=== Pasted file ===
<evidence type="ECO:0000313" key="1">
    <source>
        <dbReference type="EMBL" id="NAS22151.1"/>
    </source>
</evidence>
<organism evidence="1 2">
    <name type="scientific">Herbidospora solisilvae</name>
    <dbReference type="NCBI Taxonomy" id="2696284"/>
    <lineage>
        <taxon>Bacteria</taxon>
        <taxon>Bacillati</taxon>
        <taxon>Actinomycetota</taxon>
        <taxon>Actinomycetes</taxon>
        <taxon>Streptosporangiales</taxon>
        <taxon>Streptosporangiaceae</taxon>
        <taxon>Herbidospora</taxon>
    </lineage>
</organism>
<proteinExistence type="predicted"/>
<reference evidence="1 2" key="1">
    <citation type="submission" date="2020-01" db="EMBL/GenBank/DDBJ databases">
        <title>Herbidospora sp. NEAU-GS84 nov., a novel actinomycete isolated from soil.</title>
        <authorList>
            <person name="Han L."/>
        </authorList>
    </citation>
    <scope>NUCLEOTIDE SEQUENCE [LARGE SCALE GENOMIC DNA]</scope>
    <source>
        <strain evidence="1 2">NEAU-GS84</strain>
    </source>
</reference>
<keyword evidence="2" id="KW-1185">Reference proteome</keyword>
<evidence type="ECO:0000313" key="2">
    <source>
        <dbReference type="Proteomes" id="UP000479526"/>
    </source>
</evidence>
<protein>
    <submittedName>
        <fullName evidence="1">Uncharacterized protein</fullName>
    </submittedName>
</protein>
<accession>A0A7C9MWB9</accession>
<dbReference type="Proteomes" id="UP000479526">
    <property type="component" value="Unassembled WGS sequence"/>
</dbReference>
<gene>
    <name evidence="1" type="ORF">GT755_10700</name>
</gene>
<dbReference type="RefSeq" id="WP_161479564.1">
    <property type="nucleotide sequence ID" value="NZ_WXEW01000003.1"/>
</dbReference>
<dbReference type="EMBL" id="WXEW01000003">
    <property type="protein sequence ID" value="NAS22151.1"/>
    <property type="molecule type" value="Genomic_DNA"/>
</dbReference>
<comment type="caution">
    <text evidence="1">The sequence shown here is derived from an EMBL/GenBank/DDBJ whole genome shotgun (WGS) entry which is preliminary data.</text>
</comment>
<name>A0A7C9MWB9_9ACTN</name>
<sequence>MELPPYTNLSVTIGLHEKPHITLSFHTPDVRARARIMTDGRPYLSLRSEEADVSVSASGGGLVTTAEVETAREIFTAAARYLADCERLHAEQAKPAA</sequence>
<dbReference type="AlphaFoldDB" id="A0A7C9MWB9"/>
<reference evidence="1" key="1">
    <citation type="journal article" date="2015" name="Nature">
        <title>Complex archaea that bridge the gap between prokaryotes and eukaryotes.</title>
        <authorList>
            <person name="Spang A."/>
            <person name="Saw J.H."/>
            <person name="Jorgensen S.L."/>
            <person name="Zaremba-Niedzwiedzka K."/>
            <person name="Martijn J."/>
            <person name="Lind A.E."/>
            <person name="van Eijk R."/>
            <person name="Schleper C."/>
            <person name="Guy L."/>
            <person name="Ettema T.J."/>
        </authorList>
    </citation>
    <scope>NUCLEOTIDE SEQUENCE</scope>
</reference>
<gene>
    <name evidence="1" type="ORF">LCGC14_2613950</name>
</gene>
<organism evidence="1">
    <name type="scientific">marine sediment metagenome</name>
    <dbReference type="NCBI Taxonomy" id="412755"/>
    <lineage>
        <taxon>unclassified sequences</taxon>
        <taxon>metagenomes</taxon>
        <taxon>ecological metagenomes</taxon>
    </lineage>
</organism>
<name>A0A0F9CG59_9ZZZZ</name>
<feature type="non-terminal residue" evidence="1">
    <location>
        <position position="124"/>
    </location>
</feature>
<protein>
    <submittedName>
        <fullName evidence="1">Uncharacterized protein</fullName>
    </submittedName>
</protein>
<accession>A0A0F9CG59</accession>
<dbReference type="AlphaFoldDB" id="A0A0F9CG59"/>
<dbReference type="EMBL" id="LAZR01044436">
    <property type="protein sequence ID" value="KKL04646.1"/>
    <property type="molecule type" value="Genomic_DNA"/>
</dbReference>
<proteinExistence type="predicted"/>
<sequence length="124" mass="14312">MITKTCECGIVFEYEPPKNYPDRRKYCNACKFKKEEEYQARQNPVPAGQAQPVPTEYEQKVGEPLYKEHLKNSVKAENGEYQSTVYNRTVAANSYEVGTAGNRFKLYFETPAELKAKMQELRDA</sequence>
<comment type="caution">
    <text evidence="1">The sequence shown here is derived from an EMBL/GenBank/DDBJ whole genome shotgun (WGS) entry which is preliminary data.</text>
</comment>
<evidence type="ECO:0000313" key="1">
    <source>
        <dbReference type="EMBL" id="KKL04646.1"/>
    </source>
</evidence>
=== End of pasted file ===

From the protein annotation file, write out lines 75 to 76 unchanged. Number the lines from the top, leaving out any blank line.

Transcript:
            <person name="Guy L."/>
            <person name="Ettema T.J."/>